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The lesson of lockdown – parents are the first educators


AS the seventh week of lockdown rolls on, many of us might have been content to think that school is out for summer. How happy we were to bake or sunbathe in our kitchens and gardens; or spend our days reading and with the family. But as part of an important plan to reopen Britain, the government has announced that from June 1 schoolchildren will be returning to the classroom and playground. This significant step in the phased exit from lockdown may induce an element of dread as the thought of the school run re-emerges in our consciousness.

For some parents, what they have been doing with their children at home since lockdown began is not something they would consider as ‘home-schooling’. They haven’t set a curriculum or created an assessment, and instead have been facilitating the review and reinforcement work that has been set by schools. Some of these reading exercises or mini research projects have been aimed at keeping children occupied and interested, or marginally expanding their knowledge. However, much of this work has been internet-based, with little evidence of academic progress as a result. One of the negative consequences of expecting each child within a household to log on and complete online learning activities is the amount of screen time they have. Many families are unable to provide each of their children with their own screen, especially if both parents require a tablet or laptop to work themselves. One can only imagine the difficulty in having a strong bandwidth when everybody is surfing the net for school and work.

The closure of schools across the country and the alternative teaching and learning arrangements at home may have caused some of us to re-evaluate the purpose and effectiveness of the schools our children are sent to. An attitude I share is that we must allow schools to do what they are good at: the tedious things busy working parents do not have the time to do. But it is important to remember that parents are the first educators of their children – and the most important actors in demonstrating and teaching virtue. Some erroneously discard these responsibilities and expect schools to provide a complete, well-rounded education for their children in addition to total religious and moral formation.

Readers may be all too aware of those situations where schools are forced to act as secondary parents to children in an often deprived and low socio-economic neighborhood; with boys and girls arriving unable to dress themselves properly and without the skills that should have been cultivated in the home.

The closure of schools has perhaps reaffirmed the truth and reality of strong families. The benefits of a family that has an abiding love for history and science; an appreciation of art and music, and who laugh and eat and pray together are innumerable. And though so much good can happen at home where children may play more together and enjoy creative pursuits, we cannot just assert that schools have no value or merit, or that broken homes and dysfunctional families do not exist.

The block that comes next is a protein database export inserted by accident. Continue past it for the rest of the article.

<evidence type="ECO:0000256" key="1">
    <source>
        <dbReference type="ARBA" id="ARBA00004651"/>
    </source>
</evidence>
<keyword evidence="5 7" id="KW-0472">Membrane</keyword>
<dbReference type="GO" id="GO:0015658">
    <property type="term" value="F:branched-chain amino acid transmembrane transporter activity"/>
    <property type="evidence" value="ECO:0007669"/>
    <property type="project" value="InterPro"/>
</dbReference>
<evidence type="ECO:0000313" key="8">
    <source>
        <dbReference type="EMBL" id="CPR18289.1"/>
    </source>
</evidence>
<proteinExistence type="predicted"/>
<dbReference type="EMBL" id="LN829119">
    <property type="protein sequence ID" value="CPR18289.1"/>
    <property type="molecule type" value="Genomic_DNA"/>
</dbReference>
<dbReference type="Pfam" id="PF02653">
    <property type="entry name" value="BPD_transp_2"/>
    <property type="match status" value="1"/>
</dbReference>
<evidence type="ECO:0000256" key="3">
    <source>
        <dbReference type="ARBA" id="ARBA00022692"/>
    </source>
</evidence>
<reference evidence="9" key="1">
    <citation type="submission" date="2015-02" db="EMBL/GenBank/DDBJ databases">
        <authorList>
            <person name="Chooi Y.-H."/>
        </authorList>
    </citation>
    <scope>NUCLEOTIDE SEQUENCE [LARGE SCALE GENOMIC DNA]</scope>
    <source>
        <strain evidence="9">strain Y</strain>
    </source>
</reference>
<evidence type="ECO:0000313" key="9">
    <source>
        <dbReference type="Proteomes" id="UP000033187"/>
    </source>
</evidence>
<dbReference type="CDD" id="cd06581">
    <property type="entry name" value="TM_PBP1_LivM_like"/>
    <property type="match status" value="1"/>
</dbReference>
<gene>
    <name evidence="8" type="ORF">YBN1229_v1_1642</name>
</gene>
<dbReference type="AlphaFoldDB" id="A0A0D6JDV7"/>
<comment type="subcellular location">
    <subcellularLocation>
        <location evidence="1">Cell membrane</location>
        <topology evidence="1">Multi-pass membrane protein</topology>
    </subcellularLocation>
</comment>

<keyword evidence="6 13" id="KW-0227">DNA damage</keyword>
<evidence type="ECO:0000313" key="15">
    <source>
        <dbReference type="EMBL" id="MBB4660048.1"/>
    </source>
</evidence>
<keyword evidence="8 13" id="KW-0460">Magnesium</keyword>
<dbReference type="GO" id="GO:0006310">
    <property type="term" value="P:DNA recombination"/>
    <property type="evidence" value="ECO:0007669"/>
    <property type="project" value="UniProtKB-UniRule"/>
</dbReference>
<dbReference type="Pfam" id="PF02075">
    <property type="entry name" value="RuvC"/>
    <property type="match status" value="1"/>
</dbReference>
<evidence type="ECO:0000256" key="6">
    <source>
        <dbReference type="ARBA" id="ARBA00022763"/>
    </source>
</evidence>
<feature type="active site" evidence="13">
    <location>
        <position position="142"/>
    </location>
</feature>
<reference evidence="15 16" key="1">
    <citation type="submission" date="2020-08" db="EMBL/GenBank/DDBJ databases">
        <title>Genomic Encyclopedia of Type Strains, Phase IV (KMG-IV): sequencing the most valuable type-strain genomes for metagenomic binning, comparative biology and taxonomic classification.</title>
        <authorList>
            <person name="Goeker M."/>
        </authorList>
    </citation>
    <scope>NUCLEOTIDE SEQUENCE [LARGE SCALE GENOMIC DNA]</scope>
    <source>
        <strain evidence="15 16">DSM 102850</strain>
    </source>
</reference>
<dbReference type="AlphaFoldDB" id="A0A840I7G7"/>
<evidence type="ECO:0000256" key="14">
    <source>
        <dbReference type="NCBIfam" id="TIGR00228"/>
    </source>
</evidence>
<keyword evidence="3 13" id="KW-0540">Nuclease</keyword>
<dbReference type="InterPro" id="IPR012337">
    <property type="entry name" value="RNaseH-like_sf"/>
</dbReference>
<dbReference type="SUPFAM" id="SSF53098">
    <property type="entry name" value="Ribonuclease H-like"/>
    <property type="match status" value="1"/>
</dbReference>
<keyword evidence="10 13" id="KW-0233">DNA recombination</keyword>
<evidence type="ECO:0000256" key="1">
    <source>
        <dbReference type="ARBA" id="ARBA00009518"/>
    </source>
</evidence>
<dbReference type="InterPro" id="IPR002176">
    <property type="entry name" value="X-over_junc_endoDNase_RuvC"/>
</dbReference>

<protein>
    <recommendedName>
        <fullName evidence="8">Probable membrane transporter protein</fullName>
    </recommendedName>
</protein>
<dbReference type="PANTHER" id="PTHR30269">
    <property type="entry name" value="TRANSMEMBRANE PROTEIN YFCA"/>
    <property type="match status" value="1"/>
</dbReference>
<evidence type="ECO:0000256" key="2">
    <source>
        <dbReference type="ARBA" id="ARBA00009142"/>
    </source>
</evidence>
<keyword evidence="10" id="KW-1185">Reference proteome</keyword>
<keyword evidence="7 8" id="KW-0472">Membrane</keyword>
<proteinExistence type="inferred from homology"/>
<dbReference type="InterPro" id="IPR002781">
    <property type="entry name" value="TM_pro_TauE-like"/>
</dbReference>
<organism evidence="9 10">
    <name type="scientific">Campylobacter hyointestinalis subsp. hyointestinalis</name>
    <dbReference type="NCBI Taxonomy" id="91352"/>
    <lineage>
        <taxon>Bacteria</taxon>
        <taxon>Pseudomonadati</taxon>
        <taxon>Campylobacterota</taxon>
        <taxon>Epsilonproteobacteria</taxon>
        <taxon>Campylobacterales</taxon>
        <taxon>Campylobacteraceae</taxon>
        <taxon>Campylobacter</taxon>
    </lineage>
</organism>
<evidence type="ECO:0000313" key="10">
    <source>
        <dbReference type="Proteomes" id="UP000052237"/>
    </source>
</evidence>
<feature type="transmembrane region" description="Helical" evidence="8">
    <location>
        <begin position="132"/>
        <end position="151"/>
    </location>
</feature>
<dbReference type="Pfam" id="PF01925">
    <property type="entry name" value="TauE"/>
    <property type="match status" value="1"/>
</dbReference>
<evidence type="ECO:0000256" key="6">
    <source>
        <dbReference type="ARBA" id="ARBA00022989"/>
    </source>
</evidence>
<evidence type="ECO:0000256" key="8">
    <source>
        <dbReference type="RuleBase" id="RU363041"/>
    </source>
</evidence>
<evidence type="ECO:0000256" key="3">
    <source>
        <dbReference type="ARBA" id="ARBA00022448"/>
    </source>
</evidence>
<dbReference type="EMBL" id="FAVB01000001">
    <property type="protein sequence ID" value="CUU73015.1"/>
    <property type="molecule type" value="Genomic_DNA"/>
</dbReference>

When home and family life breaks down, the consequences reverberate far further than many of us realise or like to admit. There is no suggestion that an unhappy couple must stay together – separation is sometimes a sensible, though unfortunate, move. The implications of divorce, however, are often disastrous. When the institution of the family fails to function as it ought, society bears the result. Many of today’s social ills find their origin in collapsed family structures and destroyed relationships.

I am certain that in some households, parents will be rejoicing at the news that their children will soon be out of the house and in the company of their friends. The social aspect of school is an important one, as is a sense of structure and routine. At last, introverts can have some alone time, and carry on with the chores uninterrupted.

It is true that children will be returning to an imperfect education system: one that favours spoon-feeding and emphasises the regurgitation of information. And whilst there are concerns that children are being exposed to mixed messages and moral confusion, children who are taught to think and produce a reasoned argument at home are well equipped to battle against modernist ideas at school.

Society functions best when its institutions do exactly what they are designed for, and do it well. We should welcome the reopening of schools, but should also champion strong families, where there is so much more, happy learning.

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Luke Doherty
Luke Doherty
Luke Doherty reads modern history and politics.

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